Virus responsible for the Covid-19 pandemic has been circulating in bats for up to 70 YEARS, study suggests
- Scientists say the virus could have first evolved in horseshoe bats in 1948
- Say pangolins are likely not the intermediary host between bats and humans
- Claim the SARS-CoV-2 virus has been in circulation in bats for decades
- Warn that this means various other coronaviruses capable of infecting humans could be lurking in some bat species
The coronavirus causing the current pandemic which has killed more than 650,000 people around the world may have first evolved in bats in 1948, a study claims.
Academics made the discovery as part of a research project investigating the ancestral origins of the SARS-CoV-2 virus, which causes Covid-19.
Scientists led by the Pennsylvania State University compared the Covid-causing pathogen to its closest relatives found in bats.
Previous research has identified horseshoe bats as a reservoir of coronaviruses and the likely original source of SARS-CoV-2.
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Previous research has identified horseshoe bats as a reservoir of coronaviruses and the likely original source of SARS-CoV-2. It is now thought the virus was circulating in the animals for decades (stock)
Tracking the evolution of the virus through time is difficult, as coronaviruses often share genetic information and mutate in a process called recombination.
However, researchers found three sections of the virus’s genetic information, which appear to have been left untouched by recombination.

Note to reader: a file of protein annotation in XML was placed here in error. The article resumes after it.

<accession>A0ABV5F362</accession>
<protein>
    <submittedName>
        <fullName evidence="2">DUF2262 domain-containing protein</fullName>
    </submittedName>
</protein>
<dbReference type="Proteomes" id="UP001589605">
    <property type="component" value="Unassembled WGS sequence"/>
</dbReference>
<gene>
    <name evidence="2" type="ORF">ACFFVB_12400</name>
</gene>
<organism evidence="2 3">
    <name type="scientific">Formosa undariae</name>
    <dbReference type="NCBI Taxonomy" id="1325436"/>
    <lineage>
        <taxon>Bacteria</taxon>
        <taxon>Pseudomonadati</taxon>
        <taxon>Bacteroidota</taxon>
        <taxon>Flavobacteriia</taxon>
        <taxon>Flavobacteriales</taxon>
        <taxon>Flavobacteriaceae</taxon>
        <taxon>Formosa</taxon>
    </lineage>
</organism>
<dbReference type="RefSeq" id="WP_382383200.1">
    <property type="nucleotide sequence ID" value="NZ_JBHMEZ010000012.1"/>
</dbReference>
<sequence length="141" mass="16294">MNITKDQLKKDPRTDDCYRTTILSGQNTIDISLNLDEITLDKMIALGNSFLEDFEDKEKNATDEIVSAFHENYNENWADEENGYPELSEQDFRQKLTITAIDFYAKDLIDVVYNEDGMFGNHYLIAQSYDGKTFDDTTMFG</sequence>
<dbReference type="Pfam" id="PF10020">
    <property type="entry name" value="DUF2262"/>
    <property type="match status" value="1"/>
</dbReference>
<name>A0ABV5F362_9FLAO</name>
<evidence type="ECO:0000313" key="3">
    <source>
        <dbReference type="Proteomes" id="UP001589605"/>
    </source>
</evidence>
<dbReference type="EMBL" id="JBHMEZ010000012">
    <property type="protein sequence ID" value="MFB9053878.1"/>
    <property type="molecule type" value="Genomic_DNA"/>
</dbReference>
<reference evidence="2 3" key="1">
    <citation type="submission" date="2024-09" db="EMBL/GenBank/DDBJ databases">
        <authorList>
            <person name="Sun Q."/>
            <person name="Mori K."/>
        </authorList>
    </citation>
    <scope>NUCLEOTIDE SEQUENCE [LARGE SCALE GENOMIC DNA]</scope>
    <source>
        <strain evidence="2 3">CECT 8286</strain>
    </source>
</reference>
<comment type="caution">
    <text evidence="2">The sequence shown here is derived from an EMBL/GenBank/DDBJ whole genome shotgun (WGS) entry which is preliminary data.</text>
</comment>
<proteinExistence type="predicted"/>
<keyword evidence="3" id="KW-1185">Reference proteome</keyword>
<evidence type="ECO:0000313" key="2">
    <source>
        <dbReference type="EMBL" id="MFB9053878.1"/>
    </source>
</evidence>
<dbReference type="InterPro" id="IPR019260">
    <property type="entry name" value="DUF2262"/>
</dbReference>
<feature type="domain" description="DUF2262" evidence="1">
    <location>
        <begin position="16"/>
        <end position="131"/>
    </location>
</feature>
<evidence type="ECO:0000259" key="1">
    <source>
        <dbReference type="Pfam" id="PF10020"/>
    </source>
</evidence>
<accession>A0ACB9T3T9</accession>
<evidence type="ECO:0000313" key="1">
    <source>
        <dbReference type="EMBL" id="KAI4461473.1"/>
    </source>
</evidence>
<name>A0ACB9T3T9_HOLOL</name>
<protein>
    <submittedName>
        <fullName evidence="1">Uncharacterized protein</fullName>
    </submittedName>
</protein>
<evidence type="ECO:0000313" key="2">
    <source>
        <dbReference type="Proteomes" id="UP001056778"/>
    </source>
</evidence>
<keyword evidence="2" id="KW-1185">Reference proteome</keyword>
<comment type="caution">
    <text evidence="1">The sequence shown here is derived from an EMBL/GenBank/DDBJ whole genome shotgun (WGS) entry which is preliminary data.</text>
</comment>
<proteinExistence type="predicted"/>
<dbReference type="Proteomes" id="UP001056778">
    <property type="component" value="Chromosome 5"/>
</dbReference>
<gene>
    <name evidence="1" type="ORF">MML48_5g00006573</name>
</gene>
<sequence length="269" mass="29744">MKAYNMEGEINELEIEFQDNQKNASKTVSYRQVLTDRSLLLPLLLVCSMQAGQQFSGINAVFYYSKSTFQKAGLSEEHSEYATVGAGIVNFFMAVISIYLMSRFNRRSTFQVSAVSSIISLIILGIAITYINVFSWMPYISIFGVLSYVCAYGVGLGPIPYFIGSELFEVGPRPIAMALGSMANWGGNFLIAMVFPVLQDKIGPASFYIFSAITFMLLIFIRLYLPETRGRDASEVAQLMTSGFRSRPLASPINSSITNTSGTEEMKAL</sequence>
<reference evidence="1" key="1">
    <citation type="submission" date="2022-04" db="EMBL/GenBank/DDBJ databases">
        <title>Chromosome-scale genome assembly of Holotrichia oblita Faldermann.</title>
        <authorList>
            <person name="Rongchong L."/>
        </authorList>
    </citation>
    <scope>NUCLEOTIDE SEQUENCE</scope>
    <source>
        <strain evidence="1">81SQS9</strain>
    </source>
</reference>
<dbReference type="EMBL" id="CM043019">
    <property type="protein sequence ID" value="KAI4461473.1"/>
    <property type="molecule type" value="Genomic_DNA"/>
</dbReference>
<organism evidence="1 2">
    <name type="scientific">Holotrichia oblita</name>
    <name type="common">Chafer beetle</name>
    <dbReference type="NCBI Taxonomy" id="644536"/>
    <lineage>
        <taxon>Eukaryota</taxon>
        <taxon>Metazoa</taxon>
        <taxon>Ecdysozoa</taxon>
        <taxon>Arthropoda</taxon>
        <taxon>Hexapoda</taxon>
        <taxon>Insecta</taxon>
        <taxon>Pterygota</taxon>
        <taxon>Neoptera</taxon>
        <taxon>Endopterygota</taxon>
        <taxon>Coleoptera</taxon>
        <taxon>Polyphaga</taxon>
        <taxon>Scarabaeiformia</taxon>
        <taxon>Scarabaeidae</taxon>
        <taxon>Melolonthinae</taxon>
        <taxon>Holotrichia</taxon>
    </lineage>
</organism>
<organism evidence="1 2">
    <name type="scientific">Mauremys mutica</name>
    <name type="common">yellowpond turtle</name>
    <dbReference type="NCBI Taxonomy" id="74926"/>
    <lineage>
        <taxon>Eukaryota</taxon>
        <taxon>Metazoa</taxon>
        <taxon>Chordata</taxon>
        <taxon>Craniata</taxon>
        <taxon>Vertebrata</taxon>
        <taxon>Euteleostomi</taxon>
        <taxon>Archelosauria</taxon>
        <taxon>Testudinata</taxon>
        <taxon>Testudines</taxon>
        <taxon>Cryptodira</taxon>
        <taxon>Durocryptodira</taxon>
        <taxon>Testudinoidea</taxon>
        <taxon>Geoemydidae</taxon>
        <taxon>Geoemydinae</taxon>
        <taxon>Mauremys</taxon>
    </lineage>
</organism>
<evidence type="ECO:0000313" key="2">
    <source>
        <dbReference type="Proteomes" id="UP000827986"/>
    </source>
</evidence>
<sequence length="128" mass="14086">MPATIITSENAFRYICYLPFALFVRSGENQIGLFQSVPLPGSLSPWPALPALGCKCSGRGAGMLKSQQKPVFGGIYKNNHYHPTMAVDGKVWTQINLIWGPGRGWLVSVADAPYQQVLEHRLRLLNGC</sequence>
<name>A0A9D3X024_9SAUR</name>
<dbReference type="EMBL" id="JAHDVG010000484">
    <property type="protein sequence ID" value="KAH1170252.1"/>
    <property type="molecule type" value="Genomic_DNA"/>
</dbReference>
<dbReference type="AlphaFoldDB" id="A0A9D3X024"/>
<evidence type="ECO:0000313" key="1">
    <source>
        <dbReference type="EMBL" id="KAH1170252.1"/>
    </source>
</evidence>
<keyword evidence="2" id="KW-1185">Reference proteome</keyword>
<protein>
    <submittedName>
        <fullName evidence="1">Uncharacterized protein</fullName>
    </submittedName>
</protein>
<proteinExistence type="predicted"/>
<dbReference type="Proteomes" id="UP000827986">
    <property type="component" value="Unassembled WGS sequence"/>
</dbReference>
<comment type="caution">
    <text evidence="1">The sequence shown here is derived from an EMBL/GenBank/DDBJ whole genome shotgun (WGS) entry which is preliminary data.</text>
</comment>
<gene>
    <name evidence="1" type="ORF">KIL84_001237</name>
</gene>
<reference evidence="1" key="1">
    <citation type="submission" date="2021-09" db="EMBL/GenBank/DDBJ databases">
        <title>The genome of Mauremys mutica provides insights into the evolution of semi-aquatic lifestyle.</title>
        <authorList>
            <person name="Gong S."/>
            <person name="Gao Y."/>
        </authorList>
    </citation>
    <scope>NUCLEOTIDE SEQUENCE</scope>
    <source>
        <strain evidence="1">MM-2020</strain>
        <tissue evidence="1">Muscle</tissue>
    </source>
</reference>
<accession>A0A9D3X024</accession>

Analysis of these sections reveals SARS-CoV-2 and its closest relative in bats, called RaTG13, share a common ancestor.
The question remains as to when the deadly SARS-CoV-2 split from all the other coronaviruses, which live in ‘endemic equilibrium with their natural host species, horseshoe bats’.
SARS-CoV-2, the virus which causes Covid-19, evolved after several different coronaviruses merged into one, a study has found.
Scientists came to the conclusion while trying to understand the evolutionary history of the coronavirus in a bid to help make a vaccine.
High-resolution images reveal the spike on the surface of SARS-CoV-2 is 97 per cent identical to the spike on the coronavirus it most closely resembles, called RaTG13, which is found in bats.
However, the slight differences make SARS-CoV-2 far more stable and 1,000 times better at latching on to a receptor on human cells, called ACE2, a study reveals.
ACE2 has been called the ‘entry key’ to the human body and the mutations on the spike of SARS-CoV-2 make it a perfect fit.
The researchers from the Francis Crick Institute in London say their finding does not help clarify the origin of the virus which has killed more than half a million people.
But this latest research does indicate the virus evolved over time naturally, and was not man-made.
China has repeatedly fended off accusations that the coronavirus was created in a lab in the city of Wuhan, where the pandemic began in December.
And World Health Organization officials have disputed the claims multiple times, saying there is no evidence the new coronavirus was created in a laboratory.
Because the scientists studied three sections of DNA, they got three different dates for when the virus diverged from its ancestral lineage of sarbecoviruses, the subgroup of coronavirus to which SARS-CoV-2 belongs.
These dates were 1948, 1969 and 1982, ‘indicating that the lineage giving rise to SARS-CoV-2 has been circulating unnoticed in bats for decades’, the researchers write in their study, published in Nature Microbiology.
It also found that SARS-CoV-2 is 96 per cent similar to RaTG13 which was found in a bat in 2013 and diverged from this sister strand in 1969.
The researchers warn that the virus has existed for between 40 and 70 years and therefore bats may well contain other coronaviruses which can infect humans.
As well as looking at how long the virus dates back in bats, the researchers tried to clear up the murky picture as to how it entered humans.
It is known from previous studies that the virus enters humans thanks to a specific site on the virus’s surface spike, known as a receptor-binding domain (RBD).